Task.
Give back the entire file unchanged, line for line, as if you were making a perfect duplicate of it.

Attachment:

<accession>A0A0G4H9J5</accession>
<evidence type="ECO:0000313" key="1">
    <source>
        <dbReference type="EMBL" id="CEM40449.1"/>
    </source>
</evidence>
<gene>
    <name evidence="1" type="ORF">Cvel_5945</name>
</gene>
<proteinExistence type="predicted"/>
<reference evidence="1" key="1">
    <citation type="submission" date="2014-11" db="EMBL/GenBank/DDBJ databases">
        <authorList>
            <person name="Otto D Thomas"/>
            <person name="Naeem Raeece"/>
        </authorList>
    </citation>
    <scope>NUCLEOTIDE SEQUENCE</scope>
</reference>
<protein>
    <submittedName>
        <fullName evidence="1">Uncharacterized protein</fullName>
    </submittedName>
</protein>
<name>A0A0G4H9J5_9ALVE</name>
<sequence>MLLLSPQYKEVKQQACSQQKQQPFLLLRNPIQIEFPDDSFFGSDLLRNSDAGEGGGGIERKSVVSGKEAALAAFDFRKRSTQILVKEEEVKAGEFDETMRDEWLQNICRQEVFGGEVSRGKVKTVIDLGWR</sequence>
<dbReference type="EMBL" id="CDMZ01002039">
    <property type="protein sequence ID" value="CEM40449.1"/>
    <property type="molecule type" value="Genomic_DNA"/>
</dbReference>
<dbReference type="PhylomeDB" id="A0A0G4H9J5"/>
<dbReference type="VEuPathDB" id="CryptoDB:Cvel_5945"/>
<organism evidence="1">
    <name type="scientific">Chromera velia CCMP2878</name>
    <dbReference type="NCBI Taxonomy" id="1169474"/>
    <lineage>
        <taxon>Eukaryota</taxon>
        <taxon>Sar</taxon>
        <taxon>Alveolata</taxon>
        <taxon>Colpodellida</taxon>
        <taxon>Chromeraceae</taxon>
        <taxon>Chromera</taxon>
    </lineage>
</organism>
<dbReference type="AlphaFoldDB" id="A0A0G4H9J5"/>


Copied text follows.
<accession>A0A0G4H9J5</accession>
<evidence type="ECO:0000313" key="1">
    <source>
        <dbReference type="EMBL" id="CEM40449.1"/>
    </source>
</evidence>
<gene>
    <name evidence="1" type="ORF">Cvel_5945</name>
</gene>
<proteinExistence type="predicted"/>
<reference evidence="1" key="1">
    <citation type="submission" date="2014-11" db="EMBL/GenBank/DDBJ databases">
        <authorList>
            <person name="Otto D Thomas"/>
            <person name="Naeem Raeece"/>
        </authorList>
    </citation>
    <scope>NUCLEOTIDE SEQUENCE</scope>
</reference>
<protein>
    <submittedName>
        <fullName evidence="1">Uncharacterized protein</fullName>
    </submittedName>
</protein>
<name>A0A0G4H9J5_9ALVE</name>
<sequence>MLLLSPQYKEVKQQACSQQKQQPFLLLRNPIQIEFPDDSFFGSDLLRNSDAGEGGGGIERKSVVSGKEAALAAFDFRKRSTQILVKEEEVKAGEFDETMRDEWLQNICRQEVFGGEVSRGKVKTVIDLGWR</sequence>
<dbReference type="EMBL" id="CDMZ01002039">
    <property type="protein sequence ID" value="CEM40449.1"/>
    <property type="molecule type" value="Genomic_DNA"/>
</dbReference>
<dbReference type="PhylomeDB" id="A0A0G4H9J5"/>
<dbReference type="VEuPathDB" id="CryptoDB:Cvel_5945"/>
<organism evidence="1">
    <name type="scientific">Chromera velia CCMP2878</name>
    <dbReference type="NCBI Taxonomy" id="1169474"/>
    <lineage>
        <taxon>Eukaryota</taxon>
        <taxon>Sar</taxon>
        <taxon>Alveolata</taxon>
        <taxon>Colpodellida</taxon>
        <taxon>Chromeraceae</taxon>
        <taxon>Chromera</taxon>
    </lineage>
</organism>
<dbReference type="AlphaFoldDB" id="A0A0G4H9J5"/>